The people have spoken for nature

Last month, our CEO Jayne Manley explained why it’s vital that we embed the social engagement of people with nature in our future.

Decades of damage have pushed wildlife and habitats to the brink. Thirty-eight million birds have vanished from our skies in the last 50 years, and 97% of wildflower meadows have been lost since the Second World War. Experts believe that only 5% of UK land is effectively protected for nature.

This damage and decline has been caused by people – by all of us. And critically, it is people who are at the heart of change. In recent months, global and national policy makers have responded with large scale frameworks but has enough recognition been given to the importance of empowering people to be part of the solution?

Last week saw the publication of the People’s Plan For Nature – the recommendations from the first ever UK-wide citizens’ assembly for nature. It’s a stirring call for urgent and immediate action from every part of society, to reverse the shocking declines in nature. And crucially for change-focused organisations like Earth Trust, it shows just how engaged people are in nurturing our environment and the value we are placing on the nature around us.

 Manley says, “David Attenborough has made the loss of our nature in our Wild Isles real for everyone. Huge numbers of animals, birds and habitats have been quite literally wiped out in our own lifetimes and we must now accept that without urgent and collective action, our economy, the climate and the stability of future generations living in our wild isles all face a ticking timebomb.”

The People plan for nature, aims to turn the tide, with a public demand for immediate and sweeping change in how we value nature in the UK, including making sure nature is included in all levels of decision-making.

It’s been phenomenal what I’ve learned. It’s my generation that’s done the damage. So I kind of thought of this as something only younger people were interested in.

What I’ve taken away from it is that I can make a change, too. We all can. It’s a very diverse group but this is our collective view and our voice and our opinion. And I hope that the diversity of views can be used to focus the people in power, whoever they are, at whatever level they are.

Pauline from Queensferry, Scotland, who took part in the assembly

“At Earth Trust we believe that we can individually, and as a collective, do something about it and make a difference.” Manley explains,  “But such is the scale of the problem we need a complete step change – not just a shift- in the value we place on nature. Most recently, we have seen the loss of mature trees from urban  streets, removed at night, and Government net zero strategies have been blown wide open by giving planning permission for oil and coal extraction. So we know that there is a lot to do to move decision makers from giving nature lip service to putting it front and centre in their policies and plans.

And that’s why we are so excited to see the amount of engagement and involvement in an initiative like the People’s Plan for Nature.”

The plan is the result of several months of discussions by members of the public via a unique citizen engagement process. It included an open call for ideas on how to save nature, which received 30,000 responses, and a citizens’ assembly made up of 100 people from all four nations of the UK and all walks of life. Together, the assembly reviewed evidence on the state of nature and agreed a shared vision on how to renew and protect nature here at home.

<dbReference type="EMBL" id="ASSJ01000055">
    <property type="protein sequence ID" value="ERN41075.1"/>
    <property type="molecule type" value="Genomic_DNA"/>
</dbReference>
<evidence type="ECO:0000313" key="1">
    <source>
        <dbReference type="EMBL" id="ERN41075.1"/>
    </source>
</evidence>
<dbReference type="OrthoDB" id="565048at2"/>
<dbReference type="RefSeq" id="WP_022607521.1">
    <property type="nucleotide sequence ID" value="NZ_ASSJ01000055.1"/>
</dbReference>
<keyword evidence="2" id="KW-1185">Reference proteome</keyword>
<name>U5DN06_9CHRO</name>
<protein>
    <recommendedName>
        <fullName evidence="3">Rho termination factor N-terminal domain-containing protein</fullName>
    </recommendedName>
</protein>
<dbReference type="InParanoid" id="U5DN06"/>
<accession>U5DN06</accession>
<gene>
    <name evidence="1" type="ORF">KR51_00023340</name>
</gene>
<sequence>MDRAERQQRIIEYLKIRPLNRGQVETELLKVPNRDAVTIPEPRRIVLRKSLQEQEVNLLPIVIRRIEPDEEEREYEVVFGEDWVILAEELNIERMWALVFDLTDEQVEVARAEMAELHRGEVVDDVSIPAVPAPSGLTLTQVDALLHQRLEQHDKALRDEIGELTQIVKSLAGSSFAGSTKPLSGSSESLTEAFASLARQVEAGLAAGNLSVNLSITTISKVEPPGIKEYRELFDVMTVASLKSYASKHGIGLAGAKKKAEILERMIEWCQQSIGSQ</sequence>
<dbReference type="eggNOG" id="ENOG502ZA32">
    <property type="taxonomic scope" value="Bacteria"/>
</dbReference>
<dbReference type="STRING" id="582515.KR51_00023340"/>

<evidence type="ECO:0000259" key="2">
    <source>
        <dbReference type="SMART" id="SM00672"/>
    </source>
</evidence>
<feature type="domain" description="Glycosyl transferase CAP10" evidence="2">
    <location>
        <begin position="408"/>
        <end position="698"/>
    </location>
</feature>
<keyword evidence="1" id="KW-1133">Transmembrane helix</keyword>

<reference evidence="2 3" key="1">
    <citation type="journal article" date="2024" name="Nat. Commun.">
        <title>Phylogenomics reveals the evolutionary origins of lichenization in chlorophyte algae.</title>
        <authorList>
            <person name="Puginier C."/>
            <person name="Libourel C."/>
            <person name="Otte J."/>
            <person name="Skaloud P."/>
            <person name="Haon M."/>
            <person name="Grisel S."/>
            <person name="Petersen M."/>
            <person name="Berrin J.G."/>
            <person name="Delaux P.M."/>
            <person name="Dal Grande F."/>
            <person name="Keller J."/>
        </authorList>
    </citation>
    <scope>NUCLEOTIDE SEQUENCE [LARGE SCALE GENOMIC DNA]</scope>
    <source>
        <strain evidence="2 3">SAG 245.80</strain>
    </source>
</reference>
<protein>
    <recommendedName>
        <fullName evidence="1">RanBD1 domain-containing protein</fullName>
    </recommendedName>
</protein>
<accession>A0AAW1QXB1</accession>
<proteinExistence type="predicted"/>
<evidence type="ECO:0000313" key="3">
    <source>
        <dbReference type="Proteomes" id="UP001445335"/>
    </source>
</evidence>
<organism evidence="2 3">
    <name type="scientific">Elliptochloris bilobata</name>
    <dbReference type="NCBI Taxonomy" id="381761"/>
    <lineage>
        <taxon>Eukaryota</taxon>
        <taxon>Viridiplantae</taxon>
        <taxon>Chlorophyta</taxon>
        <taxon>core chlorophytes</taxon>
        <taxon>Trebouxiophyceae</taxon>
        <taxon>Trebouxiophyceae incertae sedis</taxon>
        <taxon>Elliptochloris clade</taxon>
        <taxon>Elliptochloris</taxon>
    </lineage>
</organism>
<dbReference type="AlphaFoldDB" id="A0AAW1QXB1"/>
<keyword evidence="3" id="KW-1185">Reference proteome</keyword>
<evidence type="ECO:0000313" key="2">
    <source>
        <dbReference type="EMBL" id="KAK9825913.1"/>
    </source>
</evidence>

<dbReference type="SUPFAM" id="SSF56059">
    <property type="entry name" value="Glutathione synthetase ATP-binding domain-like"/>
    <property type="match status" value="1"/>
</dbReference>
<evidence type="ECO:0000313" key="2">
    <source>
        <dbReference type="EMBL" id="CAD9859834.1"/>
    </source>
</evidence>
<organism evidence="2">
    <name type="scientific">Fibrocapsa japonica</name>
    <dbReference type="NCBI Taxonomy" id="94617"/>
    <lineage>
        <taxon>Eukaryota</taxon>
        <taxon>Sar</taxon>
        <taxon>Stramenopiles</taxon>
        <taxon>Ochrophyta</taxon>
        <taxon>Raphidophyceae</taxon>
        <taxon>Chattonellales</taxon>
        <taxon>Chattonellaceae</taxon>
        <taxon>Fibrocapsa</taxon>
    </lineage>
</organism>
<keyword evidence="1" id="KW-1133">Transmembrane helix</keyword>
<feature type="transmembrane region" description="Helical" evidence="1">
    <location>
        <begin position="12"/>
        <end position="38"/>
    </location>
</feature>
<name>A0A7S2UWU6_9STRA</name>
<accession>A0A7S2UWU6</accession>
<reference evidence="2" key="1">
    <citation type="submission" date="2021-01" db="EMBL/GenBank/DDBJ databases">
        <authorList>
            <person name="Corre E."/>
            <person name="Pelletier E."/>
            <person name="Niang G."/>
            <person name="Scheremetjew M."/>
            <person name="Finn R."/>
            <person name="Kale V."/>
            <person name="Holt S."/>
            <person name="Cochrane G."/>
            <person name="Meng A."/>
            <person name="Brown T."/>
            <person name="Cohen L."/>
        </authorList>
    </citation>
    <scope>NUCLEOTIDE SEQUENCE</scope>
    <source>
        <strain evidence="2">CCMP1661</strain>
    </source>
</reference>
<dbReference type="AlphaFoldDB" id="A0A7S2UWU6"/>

“Building communities that love and value nature, encouraging innovation, developing nature based solutions, creating new and powerful movements with powerful voices to convince others that change is necessary and possible is what Earth Trust is all about.” says Jayne.

“From towns like Didcot to cities like Oxford, whether you are an urban dweller or live in the countryside, the challenges brought about by our changing climate and loss in our biodiversity will already be affecting your health and wellbeing. It is however the most disadvantaged amongst us that are already suffering most and we need to do something radical to address this imbalance. “

The People’s Plan for Nature must inject urgency from policy makers, businesses, local government, individuals, and communities to do much more to renew nature, as collective action is now our only hope to improve biodiversity in the UK.

Daniel, a 33-year-old project manager for a research institution from Norwich, who also took part in the assembly



The plan calls for Access to nature to be recognised as a human right. Among the other top calls to action are:

  • All commercial and policy decisions to take into account potential impacts on nature
  • An overhaul of current farming subsidy systems to prioritise sustainable and nature- friendly farming
  • Greater government accountability through a permanent Assembly for Nature made up of NGOs, industry and public expertise

The assembly hopes to create a groundswell of support and is calling for people to back the People’s Plan for Nature by adding their voice at

We strongly encourage you to read the Plan and add your voice to help urge Governments, businesses, communities and charities to respond to the recommendations to deliver transformative change.

“At Earth Trust, we are growing and developing our community so that we are able to have an even say in the issues that impact on all of us,” says Manley.  “Join our growing community and we will share how you can have a stronger voice and make your individual effort go even further. “

Add your voice to the People’s Plan for Nature

The people have spoken. Now everyone needs to act. Together we can make this plan too big to ignore.

Add your voice